· Off-street parking – including charges, permits and concessions, technology and systems, disabled parking, and bicycle/motorcycle provision.
· Parking enforcement issues – including enforcement protocols; penalty charges; enforcement activity and approaches to obstruction and anti-social parking.
The report stated that Members’ comments would be sought until mid-April 2019. Officers would then use the feedback received to inform the drafting of the new plan which would be considered by the Committee later in the year.
During the ensuing discussion Members raised the following points and suggestions:
· Civil Parking Enforcement (CPE) – could more resources be deployed across the Borough to tackle issues such as parking outside schools? Could there be greater transparency about the frequency of visits to different wards? Members requested further information on the CPE service in order to understand the financial impacts relating to service changes such as additional enforcement activity. There needed to be a balance between income generation and tackling local issues of concern (which did not generate income).
· Members noted the high level of enforcement activity at Dinton Pastures and California Country Parks. Was all the penalty notice income from Dinton Pastures and California Country Park returned to the Countryside Service?
· On Street Parking – could more Residents’ Parking Permit schemes be introduced for “hotspot” areas of the Borough. The potential for Visitor and Trader parking within Resident Parking areas should also be investigated.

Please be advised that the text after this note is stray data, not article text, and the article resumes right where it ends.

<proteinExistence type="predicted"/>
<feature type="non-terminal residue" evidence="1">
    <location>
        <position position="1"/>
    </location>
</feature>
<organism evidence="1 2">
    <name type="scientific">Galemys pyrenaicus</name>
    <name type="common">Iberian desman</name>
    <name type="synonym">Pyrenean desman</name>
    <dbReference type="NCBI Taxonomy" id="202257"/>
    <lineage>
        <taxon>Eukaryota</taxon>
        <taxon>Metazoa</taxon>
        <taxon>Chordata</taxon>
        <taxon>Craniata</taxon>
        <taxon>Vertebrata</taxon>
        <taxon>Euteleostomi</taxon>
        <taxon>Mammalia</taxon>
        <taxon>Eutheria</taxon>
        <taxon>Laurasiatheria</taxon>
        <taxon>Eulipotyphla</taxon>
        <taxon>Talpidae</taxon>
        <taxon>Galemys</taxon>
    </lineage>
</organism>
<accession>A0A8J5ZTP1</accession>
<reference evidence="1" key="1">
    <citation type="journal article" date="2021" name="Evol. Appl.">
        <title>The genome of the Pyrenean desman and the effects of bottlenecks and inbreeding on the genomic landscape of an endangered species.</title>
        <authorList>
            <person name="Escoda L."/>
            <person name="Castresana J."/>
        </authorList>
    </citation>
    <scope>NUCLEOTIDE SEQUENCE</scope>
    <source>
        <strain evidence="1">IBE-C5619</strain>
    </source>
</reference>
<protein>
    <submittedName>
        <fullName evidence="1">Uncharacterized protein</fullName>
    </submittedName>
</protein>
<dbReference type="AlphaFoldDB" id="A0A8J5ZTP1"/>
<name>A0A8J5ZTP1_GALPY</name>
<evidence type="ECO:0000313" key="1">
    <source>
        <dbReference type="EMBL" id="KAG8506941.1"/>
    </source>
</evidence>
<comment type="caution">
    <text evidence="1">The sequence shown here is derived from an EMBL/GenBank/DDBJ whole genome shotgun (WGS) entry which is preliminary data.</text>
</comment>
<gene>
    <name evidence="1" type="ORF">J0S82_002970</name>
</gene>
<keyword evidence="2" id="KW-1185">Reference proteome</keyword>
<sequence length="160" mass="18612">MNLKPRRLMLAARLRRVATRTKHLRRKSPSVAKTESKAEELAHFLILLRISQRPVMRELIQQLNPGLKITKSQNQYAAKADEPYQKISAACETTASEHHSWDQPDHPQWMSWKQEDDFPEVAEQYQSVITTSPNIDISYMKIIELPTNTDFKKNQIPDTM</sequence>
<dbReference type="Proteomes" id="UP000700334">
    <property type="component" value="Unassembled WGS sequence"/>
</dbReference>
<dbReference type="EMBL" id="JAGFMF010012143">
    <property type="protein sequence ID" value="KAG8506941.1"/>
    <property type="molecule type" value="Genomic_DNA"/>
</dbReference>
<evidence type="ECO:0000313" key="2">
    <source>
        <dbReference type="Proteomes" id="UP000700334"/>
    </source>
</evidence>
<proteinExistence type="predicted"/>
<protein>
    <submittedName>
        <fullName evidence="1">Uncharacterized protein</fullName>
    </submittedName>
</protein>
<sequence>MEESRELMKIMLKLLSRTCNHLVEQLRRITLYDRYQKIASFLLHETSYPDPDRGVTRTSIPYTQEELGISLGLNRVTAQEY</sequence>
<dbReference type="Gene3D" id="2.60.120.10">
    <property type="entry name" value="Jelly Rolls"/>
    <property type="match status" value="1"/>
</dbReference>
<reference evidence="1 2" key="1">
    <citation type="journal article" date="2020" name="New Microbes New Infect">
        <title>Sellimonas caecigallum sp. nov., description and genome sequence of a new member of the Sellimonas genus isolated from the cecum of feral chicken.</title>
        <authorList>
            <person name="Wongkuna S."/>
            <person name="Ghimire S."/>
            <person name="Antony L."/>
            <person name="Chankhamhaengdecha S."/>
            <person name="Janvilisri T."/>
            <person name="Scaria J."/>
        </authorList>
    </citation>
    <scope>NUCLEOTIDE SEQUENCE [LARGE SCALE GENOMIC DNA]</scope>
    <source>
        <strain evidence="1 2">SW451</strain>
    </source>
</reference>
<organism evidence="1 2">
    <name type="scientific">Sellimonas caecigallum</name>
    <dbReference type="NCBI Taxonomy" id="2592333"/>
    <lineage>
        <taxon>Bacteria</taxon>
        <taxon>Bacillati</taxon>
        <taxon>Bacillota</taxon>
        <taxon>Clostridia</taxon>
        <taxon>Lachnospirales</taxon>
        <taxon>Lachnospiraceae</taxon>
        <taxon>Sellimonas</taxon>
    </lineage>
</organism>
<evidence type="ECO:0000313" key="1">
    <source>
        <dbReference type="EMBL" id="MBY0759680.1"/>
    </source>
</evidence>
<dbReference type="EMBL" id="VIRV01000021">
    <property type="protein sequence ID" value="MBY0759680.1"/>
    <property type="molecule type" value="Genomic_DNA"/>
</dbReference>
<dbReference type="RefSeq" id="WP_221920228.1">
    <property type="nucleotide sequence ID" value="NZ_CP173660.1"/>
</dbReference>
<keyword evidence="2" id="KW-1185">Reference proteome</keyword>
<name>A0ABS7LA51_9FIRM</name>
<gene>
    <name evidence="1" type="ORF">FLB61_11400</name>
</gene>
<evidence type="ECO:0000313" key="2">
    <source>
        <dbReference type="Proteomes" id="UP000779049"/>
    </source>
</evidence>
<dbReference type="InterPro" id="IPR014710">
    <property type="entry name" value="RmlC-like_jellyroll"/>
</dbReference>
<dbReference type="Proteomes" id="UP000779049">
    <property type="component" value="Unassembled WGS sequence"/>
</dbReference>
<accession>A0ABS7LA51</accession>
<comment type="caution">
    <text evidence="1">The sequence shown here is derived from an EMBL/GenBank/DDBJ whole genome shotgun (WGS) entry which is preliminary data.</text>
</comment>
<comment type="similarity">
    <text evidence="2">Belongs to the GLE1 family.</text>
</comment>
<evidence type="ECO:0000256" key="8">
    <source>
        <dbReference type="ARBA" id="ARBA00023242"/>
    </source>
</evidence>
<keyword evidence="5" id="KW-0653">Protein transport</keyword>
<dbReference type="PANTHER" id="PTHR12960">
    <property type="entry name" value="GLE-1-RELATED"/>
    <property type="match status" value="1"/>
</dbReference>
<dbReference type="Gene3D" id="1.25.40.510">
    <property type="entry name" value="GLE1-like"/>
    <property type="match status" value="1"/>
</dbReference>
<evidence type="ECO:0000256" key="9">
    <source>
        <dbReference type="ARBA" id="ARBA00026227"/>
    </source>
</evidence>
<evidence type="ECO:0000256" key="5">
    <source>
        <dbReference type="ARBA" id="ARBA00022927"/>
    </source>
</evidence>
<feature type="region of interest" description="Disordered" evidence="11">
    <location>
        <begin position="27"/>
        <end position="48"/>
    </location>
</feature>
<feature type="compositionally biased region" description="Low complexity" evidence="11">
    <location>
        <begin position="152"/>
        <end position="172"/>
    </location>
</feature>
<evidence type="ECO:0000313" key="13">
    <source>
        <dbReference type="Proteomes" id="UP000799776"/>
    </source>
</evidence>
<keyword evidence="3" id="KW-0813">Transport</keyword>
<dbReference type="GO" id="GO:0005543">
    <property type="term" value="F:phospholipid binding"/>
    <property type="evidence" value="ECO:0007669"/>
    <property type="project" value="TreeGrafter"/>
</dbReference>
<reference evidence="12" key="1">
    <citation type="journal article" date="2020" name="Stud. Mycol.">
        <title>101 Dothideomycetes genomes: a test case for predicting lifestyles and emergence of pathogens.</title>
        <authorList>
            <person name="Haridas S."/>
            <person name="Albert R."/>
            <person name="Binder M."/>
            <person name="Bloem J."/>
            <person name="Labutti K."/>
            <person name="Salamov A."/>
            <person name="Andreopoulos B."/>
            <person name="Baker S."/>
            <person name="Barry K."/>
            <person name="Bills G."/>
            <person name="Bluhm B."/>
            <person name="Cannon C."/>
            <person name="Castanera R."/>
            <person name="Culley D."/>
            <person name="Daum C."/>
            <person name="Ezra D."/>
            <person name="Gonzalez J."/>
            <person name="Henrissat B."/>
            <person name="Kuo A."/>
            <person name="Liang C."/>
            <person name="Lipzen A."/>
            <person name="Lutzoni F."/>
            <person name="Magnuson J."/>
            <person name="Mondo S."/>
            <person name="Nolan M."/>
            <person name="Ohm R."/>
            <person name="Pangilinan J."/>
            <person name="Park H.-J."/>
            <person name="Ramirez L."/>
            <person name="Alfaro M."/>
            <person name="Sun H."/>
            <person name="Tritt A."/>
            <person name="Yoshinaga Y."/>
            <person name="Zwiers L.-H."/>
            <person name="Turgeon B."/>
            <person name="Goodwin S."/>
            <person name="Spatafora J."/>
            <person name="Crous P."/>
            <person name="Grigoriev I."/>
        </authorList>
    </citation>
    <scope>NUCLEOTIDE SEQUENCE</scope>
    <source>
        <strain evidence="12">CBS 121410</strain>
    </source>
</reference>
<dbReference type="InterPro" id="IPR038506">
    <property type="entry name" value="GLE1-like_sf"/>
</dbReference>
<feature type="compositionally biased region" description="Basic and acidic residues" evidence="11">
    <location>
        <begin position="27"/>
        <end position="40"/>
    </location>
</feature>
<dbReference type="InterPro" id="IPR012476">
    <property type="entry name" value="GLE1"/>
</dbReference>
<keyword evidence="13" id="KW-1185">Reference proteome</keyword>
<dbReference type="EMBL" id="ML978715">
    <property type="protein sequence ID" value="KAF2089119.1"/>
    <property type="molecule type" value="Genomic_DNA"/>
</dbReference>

· The Council should adopt a more “joined up” approach to parking issues, for example in relation to the design and delivery of new school sites – involving planning and education policies.
· It would be key to understand the latest updated estimates of supply and demand for parking space across the Borough ... view the full minutes text for item 60.
To suggest potential items to be included in the Committee’s 2019/20 work programme.
The Committee considered a report, set out at Agenda pages 45 to 49, which gave details of potential items for inclusion in its work programme for 2019/20.
The report stated that robust work programming was essential for the delivery of effective Scrutiny as it helped to focus on key issues of local concern. Appended to the report was a list of potential items for inclusion in the Committee’s 2019/20 work programme.
Members noted that the Committee had already agreed to carry out a review of the development of the Council’s 2020/21 Budget and the associated budget setting process.
In the ensuing discussion Members suggested that the following items be included in the Committee’s work programme for 2019/20:
· Implementation of the new food waste collection;
· Borough Design Guide;
· Update from the fire and rescue and police services;
· WBC Bus Strategy.
It was confirmed that the final 2019/20 Scrutiny work programmes would be agreed by the Overview and Scrutiny Management Committee at its meeting on 20 March 2019.
The Chairman thanked Members and Officers for their contribution to the work of the Committee over the past year.
1) the draft Committee work programme for 2019/20 be noted;
2) the additional items agreed at the meeting be added to the proposed work programme.